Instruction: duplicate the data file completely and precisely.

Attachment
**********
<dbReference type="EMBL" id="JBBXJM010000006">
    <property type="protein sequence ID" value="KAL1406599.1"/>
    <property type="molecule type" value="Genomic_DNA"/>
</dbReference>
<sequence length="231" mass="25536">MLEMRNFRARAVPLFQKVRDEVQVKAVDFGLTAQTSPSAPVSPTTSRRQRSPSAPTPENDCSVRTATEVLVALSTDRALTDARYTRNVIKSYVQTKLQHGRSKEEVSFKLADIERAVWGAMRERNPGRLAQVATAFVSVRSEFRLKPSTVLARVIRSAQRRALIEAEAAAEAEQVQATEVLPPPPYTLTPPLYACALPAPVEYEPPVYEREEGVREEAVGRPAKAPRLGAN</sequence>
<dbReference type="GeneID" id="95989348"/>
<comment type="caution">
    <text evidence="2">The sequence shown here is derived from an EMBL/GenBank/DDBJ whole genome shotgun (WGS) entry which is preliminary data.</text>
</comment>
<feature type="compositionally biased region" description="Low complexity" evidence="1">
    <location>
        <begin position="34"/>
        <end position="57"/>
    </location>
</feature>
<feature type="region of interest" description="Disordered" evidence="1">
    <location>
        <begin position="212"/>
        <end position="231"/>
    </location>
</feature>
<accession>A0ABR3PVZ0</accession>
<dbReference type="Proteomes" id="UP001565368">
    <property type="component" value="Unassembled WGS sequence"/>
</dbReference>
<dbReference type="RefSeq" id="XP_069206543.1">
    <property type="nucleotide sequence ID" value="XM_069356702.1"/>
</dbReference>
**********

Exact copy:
<dbReference type="EMBL" id="JBBXJM010000006">
    <property type="protein sequence ID" value="KAL1406599.1"/>
    <property type="molecule type" value="Genomic_DNA"/>
</dbReference>
<sequence length="231" mass="25536">MLEMRNFRARAVPLFQKVRDEVQVKAVDFGLTAQTSPSAPVSPTTSRRQRSPSAPTPENDCSVRTATEVLVALSTDRALTDARYTRNVIKSYVQTKLQHGRSKEEVSFKLADIERAVWGAMRERNPGRLAQVATAFVSVRSEFRLKPSTVLARVIRSAQRRALIEAEAAAEAEQVQATEVLPPPPYTLTPPLYACALPAPVEYEPPVYEREEGVREEAVGRPAKAPRLGAN</sequence>
<dbReference type="GeneID" id="95989348"/>
<comment type="caution">
    <text evidence="2">The sequence shown here is derived from an EMBL/GenBank/DDBJ whole genome shotgun (WGS) entry which is preliminary data.</text>
</comment>
<feature type="compositionally biased region" description="Low complexity" evidence="1">
    <location>
        <begin position="34"/>
        <end position="57"/>
    </location>
</feature>
<feature type="region of interest" description="Disordered" evidence="1">
    <location>
        <begin position="212"/>
        <end position="231"/>
    </location>
</feature>
<accession>A0ABR3PVZ0</accession>
<dbReference type="Proteomes" id="UP001565368">
    <property type="component" value="Unassembled WGS sequence"/>
</dbReference>
<dbReference type="RefSeq" id="XP_069206543.1">
    <property type="nucleotide sequence ID" value="XM_069356702.1"/>
</dbReference>